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Music lovers might have a long wait before they can enjoy a performance inside the Aurora Cultural Centre once again, but keep your eyes peeled because the Aurora Cultural Centre's musicians could soon be coming to you.
This month, the Aurora Cultural Centre, which has seen its traditional home at the Church Street School temporarily closed not only due to the pandemic but ongoing construction related to Aurora Town Square, will take the show on the road with a series of surprise pop-up concerts throughout the community.
The series was inspired, in part, by musicians coming together to perform live for people waiting for their turn at mass vaccination centres in New York City.
“The idea for them in New York was to be playing for a half-hour or so in a vaccination clinic and then allow other artists to come in and do the same,” says Suzanne Haines, Executive Director of the Aurora Cultural Centre, noting the idea was first pitched to her by Communications & Events Manager Jane Taylor. “We reached out to York Region Public Health and there was some real concern about adding people to vaccination clinics who didn't need to be there, I completely understand it, so we started to think about who in our community has been most deeply affected by this pandemic? We already have connections with our long-term care facilities, so we reached out to them and asked, ‘How would you feel about musicians being outside your venue, playing music?' They have just been so affected by this pandemic and there was a real surge of warmth and welcoming around the idea and we all recognized that we needed to wait until there was an opportunity.
“At the same time, we were thinking about where else we could be. Because the Centre is closed and under construction, our whole intention and strategic direction over the two years we were not going to be in the building was to be all around Town and try and generate an audience and really help them understand who we are.”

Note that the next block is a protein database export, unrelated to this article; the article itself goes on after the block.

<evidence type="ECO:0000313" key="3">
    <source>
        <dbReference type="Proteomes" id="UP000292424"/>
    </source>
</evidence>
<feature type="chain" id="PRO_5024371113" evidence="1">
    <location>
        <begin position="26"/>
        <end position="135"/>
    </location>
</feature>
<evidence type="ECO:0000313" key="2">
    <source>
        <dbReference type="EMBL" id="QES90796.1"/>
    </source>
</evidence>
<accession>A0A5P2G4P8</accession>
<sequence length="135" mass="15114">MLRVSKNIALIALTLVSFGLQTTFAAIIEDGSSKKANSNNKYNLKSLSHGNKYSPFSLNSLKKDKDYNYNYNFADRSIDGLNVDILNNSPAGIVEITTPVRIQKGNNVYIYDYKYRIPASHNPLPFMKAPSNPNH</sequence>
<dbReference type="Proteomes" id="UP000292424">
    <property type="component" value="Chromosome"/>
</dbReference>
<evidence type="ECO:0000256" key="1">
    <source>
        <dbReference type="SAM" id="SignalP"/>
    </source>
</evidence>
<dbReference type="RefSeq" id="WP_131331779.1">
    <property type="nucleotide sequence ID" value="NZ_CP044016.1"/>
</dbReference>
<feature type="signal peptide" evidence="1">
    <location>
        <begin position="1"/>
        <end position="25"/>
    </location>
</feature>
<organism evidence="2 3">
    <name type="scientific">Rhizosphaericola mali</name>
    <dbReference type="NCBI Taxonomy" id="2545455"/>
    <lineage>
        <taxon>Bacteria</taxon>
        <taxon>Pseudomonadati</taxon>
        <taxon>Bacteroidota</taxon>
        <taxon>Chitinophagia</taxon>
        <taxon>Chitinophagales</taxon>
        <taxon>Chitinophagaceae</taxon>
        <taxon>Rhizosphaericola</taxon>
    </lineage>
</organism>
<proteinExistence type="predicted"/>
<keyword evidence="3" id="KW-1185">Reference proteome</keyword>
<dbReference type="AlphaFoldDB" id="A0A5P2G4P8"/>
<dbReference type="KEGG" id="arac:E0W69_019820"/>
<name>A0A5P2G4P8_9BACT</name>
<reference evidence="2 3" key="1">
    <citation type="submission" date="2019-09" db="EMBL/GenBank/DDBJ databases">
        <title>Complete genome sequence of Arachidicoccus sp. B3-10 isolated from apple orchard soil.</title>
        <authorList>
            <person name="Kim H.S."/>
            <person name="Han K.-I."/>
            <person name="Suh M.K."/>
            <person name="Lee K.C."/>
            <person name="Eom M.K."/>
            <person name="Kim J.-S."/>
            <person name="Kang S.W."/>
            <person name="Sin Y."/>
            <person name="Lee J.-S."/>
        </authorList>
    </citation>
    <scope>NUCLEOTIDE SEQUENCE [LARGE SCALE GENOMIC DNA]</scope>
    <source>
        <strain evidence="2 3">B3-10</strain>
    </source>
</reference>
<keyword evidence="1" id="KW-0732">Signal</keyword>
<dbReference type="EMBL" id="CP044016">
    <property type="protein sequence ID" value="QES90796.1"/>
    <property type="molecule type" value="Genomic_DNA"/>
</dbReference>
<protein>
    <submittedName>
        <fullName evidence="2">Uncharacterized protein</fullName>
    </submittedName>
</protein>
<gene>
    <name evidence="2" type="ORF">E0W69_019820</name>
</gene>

Integral in making this idea a reality is Kalasian Kalaichelvan, who recently joined the Aurora Cultural Centre team as Producer for the Aurora Pops Up program.
“We wanted the program to reflect the diverse and changing landscape of Aurora,” says Mr. Kalaichelvan. “Aurora is a fast-growing community and a fast-changing community. We're looking at a pool of a broad range of emerging and established artists based around the GTA with very diverse practices in music and movement that usually you're not seeing in theatres or large-scale wealth resource places. The question we keep going back to is how can we empower the brilliant artists of our community and revitalize the relationship between the public and the artist – because that is a relationship that has been challenged, tested and unsettled in so many ways over the last year. There are just so many interesting [questions] about what does programming mean? What does staging mean? How do we find new ways to present art that intersects with the way people need? How do we bring art to public spaces? More importantly, how do these everyday spaces – street corners, outdoor dining patios, parks – become cultural hubs of their Town?
“What's really exciting about what we're doing right now is the model we're developing for performance experiences can also provide a roadmap for the broader re-entry into the performing arts for York Region.”
To keep building on the excitement, the Cultural Centre is not giving the slightest hint on where these pop-ups might take place. You might see one at Town Park during the Aurora Farmers' Market, or at Machell's Alley near Yonge and Wellington, at your favourite neighbourhood patio, adjacent to your nearest retirement residence and maybe even outside your office window. What you will know, however, is a bit about the artists. All you need to do is keep your eyes peeled.
“A big part of this is we want audiences to start learning about the artists themselves,” says Mr. Kalaichelvan. “Over the course of publicizing these concerts, while we may not be giving away the location and the time, we will be teasing the artists and the work they do. A big goal with this is how can we expand the kind of art we're presenting and the kind of art forms we're shedding a light on – and how we can also [engage] audiences with things they haven't seen or heard before.
“You can expect a lot of artist engagement with our social media platforms and a lot of the collateral that comes with that, being mindful again of public health standards and keeping the surprise element of it is a big part, for sure.”
Adds Ms. Haines: “We continue to find ways to connect with the community and I am thrilled this is a live action we can take. It feels like a long time coming and there is a real sense of waiting for something like this. If there are any artists who would like to be a part of it, please join us. We are delighted the community is responsive and interested in this, and we look forward to getting to know new people where they are.”
For more, visit auroraculturalcentre.ca.
By Brock Weir
Local Journalism Initiative Reporter
Post date: 2021-07-08 23:16:55
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